Upon entering the property of another person or business, it may be natural to assume that the conditions will be safe. While not all accidents on someone else’s property may be the result of a property owner’s negligence, sometimes owners and overseers of private and public property may, in fact, fail to provide a safe environment.
Something as simple as spilled milk left on the floor at the grocery store or a landlord not repairing an old deck can cause long-term or permanent damages. If you were injured on another party’s property, a Cook County premises liability lawyer could help you determine whether you may be entitled to compensation for your damages. A determined attorney could provide you with the representation you need to effectively pursue a positive result in your case.
Licensees and Invitees
As per 740 ILCS 130, known less formally as the Premises Liability Act, potential recovery after an accident on someone else’s property may depend on why the plaintiff was on the property where the injury occurred. The party who owns or occupies the property may be expected to provide reasonable care to keep the premise safe for all legal visitors, although some visitors could be afforded more protection under the law than others.
Social guests are referred to as licensees, and invitees include nearly any other party who is rightfully on the property for any reason, such as independent contractors, sport event spectators, and business customers. It is important to note that landowners may not be required to guarantee safety under all circumstances to visiting parties, but they may be held liable if all three of the following conditions apply:
- The owner or occupier knew of the hazardous condition that injured a visitor or would have discovered the dangerous condition had they taken reasonable care of their property
- The visitor could not reasonably discover or realize the hazardous condition on their own
- The owner or occupier failed to exercise reasonable care to protect the visitor from this particular danger
Trespassers are people who enter a property without permission or invitation. As any Cook County premises liability attorney could confirm, a lower standard of care is expected with trespassers than invitees or licensees.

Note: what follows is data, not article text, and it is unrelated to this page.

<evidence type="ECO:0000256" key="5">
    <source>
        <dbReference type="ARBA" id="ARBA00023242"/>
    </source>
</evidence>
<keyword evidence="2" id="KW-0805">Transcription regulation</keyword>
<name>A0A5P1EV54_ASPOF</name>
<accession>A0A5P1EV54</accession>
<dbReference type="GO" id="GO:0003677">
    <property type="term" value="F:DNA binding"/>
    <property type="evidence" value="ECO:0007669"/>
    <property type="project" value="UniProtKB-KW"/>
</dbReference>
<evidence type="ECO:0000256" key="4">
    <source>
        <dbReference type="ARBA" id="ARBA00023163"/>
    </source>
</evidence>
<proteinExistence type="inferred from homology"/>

Generally, the landowner or occupier may not be liable for any injuries suffered by a trespasser, unless they willfully or carelessly injure them. Since trespassers are breaking the law in order to be on the property, Illinois premise liability law is not as sympathetic to their injuries.
Potential Compensation for Injuries
An experienced premises liability lawyer in Cook County may be able to seek compensation on a plaintiff’s behalf if a hazardous condition on someone else’s property caused them to suffer injury. Compensation may be settled between the plaintiff and the defendant or, if private negotiations are unsuccessful, decided by a jury in civil court.
Either way, the purposes of damages in a Cook County premises liability case is to attempt to make a victim whole again. Several factors may be used to determine the amount of compensation that is fair, including past and future medical bills, lost wages, pain, and suffering, and loss of enjoyment of life.
Contacting a Cook County Premises Liability Attorney
Since determining fault in a premise liability case could be difficult, many injured victims wisely choose to hire a Cook County premises liability lawyer to represent them.
Laws about premise liability may be overwhelming, but a skilled attorney could take the guesswork out of your case and work with you to successfully recover damages. Call today to find out more about your legal rights and options after an injury on the property of another party.